1  
@thematroids, "that shouldn't affect traversal sequence" - so long as you filled the graph and don't modify it. – soon Feb 19 at 10:24
vector<int> arr[N];

It displays an array of vector, each array[i] would have a vector stored in it that can traverse through many values. It is like a an Array of Linked List where the heads are only stored in array[i] positions.


vector<vector<int> > N vs vector<int> F[N]

The difference between 2D Vector and an Array of Vector is that 2D Vectors can span in size while array of vectors have their dimension fixed for the array size.

share|improve this answer
    
And also an vector is a standard C++ library container (as is also a std::array) allowing the use of iterators, algorythms, and so on, while a simple array is just a low level data structure with no wrapping nor goodies. Prefere first for high level programming and second for low level one - implementation for std::array or std::vector do use arrays... – Serge Ballesta Feb 19 at 9:28
1  
@SergeBallesta You can use iterators and algorithms with raw arrays, e.g. using the global begin and end functions. – tuple_cat Feb 19 at 10:31

Under the hood a vector still uses array, it is implementation specific but is safe to think that:

vector<int>

internally creates an int[]. What vectors gives you is that it abstract from you the part where if you want to re-size you don't have to re-allocate manually etc, it does that for you (plus much more of course). When you do: vector<vector<int>> you are going to create a vector of vectors, meaning a 2D matrix. You can nest it as much as you want. Vector takes in a type T and allocates an array of that type. so if you pass vector as type T, it will effectively do what you did in your first line, an array of vector<int>. Hope it makes sense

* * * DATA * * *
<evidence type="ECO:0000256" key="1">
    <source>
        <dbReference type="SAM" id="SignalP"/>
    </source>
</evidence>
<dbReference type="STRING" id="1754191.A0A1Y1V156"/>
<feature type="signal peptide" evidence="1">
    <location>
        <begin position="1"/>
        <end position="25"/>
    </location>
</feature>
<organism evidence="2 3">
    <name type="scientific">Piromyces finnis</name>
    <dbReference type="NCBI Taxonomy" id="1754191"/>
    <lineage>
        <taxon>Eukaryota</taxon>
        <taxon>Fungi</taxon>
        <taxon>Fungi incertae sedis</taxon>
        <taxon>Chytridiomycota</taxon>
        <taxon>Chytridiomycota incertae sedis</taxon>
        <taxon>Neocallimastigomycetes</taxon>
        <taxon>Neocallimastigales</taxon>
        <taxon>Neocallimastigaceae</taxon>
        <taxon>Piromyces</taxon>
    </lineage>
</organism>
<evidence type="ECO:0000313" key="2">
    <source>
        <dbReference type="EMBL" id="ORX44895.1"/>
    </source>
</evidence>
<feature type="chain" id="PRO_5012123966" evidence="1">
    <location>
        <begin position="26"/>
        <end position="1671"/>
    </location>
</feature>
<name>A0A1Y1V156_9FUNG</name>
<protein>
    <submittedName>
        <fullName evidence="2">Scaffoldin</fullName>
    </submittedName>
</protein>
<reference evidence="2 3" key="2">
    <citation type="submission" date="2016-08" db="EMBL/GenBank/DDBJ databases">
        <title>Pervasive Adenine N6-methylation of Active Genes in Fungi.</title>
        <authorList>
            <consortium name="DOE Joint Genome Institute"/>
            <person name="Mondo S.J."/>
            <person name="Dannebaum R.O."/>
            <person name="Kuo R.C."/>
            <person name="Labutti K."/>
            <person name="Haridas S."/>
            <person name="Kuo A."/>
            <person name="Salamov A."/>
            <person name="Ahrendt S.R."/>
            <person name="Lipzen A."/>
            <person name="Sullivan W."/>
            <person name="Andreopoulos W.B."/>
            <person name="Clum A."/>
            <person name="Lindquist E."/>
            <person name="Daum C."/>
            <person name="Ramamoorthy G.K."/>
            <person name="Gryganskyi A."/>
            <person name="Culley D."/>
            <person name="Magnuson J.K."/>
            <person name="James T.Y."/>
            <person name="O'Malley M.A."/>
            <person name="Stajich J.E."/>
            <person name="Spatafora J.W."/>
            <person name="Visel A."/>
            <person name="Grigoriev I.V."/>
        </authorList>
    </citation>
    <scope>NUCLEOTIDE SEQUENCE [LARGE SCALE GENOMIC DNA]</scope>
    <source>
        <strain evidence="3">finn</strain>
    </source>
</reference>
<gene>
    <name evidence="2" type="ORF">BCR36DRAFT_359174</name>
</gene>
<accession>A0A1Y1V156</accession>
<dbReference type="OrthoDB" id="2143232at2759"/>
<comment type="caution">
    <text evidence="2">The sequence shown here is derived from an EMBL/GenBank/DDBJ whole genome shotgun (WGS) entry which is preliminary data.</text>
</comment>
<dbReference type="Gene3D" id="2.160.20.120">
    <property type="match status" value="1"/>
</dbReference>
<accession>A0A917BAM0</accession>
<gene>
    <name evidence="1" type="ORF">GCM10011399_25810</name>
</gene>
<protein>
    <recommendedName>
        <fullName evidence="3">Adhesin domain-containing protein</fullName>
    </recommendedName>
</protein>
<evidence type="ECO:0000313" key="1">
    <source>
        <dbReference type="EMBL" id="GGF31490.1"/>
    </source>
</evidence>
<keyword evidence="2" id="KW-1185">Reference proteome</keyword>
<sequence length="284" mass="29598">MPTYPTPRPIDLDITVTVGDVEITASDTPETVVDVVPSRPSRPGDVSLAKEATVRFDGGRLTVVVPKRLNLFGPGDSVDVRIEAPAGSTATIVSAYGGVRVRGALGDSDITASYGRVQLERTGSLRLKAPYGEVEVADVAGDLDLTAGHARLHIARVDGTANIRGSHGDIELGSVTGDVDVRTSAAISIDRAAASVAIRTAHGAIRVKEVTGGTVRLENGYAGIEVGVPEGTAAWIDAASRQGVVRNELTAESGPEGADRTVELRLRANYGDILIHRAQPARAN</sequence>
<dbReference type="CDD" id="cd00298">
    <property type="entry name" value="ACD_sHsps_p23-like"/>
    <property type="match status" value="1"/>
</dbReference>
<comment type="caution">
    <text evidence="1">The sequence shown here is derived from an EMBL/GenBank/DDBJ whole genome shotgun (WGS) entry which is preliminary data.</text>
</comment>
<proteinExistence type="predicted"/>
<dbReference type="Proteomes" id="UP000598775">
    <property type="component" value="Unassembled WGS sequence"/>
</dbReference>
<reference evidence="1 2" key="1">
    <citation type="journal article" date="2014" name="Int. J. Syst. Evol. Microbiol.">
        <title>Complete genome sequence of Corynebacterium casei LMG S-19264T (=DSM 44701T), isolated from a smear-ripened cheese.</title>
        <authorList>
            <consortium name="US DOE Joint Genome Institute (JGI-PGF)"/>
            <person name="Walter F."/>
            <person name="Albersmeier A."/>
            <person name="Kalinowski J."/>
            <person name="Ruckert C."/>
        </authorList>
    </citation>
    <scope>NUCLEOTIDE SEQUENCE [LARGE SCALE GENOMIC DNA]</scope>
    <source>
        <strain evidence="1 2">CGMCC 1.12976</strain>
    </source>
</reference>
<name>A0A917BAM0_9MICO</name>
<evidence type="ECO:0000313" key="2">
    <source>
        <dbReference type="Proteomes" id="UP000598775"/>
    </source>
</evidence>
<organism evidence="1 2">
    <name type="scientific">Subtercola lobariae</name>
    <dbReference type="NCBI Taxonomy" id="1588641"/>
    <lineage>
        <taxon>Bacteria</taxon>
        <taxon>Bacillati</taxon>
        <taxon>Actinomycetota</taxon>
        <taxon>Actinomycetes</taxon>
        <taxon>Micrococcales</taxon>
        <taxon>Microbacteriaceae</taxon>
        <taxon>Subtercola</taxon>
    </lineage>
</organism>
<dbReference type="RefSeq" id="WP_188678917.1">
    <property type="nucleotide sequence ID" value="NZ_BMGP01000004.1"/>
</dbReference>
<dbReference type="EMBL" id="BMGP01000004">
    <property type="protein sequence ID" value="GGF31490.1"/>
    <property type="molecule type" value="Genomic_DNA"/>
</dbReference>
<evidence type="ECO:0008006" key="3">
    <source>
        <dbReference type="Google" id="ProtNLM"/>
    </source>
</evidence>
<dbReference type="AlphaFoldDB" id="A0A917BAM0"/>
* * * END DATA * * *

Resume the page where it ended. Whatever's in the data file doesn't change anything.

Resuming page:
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Short Answer:
It's an array of vector <int>s.

Long Answer:
When reading a declaration such as

vector<int> adj[N];

The compiler uses a method known as the "spiral-" or "clockwise-rule" in order to interpret what it means. The idea behind the spiral rule is that you start at the variable name, and move outwards in a clockwise spiral in order to figure out what type of variable it is. For example:

char* str [10];

Can be interpreted like this: Clockwise Spiral graphic

Therefore, vector<int> adj[N]; is an array of vectors rather than a vector of arrays



Practice makes perfect:

1: What does int * foo [ ]; mean?

Answer:

"foo" is an array of pointers to integers


2: What does int * (*foo [ ] )(); mean?

Answer:

"foo" is an array of pointers to functions returning pointers to integers


3: What does int * (*(*foo [ ] )())(); mean?

Answer:

"foo" is an array of pointers to functions returning pointers to functions returning pointers to integers

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Sorry for not posting the picture directly. Unfortunately, I don't yet have the required reputation. – Chef Cyanide Feb 20 at 1:48
    
^ Nevermind, I added the graphic. – Chef Cyanide Mar 28 at 0:04